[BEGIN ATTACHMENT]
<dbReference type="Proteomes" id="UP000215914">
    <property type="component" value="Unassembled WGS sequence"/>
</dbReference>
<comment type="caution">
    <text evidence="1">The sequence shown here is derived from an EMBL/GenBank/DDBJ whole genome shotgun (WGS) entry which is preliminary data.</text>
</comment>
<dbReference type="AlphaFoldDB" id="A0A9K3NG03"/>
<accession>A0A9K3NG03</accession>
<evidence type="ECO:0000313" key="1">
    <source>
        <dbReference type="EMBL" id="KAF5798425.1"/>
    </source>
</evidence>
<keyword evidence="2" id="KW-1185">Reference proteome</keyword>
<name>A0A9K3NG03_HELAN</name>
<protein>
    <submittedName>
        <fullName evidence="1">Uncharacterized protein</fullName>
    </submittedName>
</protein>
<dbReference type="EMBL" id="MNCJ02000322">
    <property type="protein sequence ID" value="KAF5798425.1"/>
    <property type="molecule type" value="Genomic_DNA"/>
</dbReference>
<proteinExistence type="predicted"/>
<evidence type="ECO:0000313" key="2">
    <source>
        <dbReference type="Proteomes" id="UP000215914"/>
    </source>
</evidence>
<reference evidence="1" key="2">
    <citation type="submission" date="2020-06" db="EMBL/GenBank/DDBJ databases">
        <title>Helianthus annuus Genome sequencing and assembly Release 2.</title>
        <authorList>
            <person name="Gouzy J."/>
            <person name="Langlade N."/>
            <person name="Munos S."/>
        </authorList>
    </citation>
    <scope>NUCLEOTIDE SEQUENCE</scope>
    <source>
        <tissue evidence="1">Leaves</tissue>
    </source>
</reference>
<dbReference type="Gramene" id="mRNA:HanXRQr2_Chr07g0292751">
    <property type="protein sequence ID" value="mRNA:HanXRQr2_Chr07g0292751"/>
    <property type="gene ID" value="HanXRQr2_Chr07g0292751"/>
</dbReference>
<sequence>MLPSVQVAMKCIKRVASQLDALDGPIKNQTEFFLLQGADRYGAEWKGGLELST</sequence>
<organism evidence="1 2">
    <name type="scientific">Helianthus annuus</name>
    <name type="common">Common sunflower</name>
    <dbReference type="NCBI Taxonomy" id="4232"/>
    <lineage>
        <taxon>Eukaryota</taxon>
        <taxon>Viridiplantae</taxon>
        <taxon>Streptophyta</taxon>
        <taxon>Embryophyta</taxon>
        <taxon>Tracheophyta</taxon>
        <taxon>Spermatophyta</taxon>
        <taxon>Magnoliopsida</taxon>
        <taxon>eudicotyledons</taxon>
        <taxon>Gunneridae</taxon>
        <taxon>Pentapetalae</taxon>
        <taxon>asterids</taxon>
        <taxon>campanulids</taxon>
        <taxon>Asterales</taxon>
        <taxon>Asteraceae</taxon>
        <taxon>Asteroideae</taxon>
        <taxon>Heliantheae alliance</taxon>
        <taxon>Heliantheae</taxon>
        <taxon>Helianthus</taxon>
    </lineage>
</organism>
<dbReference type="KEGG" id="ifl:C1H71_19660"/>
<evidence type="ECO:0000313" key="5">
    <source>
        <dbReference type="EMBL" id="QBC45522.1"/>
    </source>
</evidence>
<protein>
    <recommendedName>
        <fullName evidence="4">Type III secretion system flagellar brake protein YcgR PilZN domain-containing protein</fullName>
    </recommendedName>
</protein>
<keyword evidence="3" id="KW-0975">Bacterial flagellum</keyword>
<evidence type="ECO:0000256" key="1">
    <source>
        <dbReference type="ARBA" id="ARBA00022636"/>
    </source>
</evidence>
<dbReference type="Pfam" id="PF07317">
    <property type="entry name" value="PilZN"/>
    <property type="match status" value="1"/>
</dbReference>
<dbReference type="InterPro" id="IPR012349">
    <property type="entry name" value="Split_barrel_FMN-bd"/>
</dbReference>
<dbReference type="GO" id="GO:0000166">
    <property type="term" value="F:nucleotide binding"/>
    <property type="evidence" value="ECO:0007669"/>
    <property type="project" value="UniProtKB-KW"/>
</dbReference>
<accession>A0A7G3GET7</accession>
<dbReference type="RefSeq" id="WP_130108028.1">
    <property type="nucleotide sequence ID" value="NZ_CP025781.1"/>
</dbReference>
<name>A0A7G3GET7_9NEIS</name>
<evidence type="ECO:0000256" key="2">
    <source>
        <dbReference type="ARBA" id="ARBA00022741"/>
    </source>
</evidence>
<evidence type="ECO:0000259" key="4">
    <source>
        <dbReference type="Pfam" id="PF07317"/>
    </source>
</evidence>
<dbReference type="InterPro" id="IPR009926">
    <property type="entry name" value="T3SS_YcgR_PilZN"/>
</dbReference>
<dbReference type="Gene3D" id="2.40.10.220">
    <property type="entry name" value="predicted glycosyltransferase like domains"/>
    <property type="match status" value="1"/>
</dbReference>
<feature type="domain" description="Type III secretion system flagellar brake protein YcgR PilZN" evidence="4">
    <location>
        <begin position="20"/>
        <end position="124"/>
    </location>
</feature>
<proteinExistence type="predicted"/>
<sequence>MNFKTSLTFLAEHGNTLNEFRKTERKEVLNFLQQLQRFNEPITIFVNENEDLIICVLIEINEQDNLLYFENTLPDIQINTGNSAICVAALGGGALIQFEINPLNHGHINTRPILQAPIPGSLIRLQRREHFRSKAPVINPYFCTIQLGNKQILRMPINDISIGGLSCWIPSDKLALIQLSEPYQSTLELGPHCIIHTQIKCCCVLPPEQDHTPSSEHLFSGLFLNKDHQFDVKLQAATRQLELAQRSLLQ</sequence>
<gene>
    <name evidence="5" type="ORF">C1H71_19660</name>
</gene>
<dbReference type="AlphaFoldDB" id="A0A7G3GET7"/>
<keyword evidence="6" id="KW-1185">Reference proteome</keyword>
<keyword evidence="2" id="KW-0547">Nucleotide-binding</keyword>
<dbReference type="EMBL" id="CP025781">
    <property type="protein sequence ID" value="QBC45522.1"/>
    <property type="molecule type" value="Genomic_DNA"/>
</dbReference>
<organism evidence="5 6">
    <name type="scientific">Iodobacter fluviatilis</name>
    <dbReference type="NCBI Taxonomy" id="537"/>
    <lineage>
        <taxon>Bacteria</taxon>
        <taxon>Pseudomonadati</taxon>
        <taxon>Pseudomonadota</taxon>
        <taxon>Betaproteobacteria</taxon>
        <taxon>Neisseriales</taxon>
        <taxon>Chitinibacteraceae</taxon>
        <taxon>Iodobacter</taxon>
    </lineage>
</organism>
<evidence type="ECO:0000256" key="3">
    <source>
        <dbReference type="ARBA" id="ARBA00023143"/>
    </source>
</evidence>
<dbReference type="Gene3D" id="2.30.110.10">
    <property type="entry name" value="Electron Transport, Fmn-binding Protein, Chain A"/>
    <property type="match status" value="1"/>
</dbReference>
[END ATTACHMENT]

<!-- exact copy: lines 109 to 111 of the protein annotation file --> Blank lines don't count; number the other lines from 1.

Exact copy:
<evidence type="ECO:0000256" key="2">
    <source>
        <dbReference type="ARBA" id="ARBA00022741"/>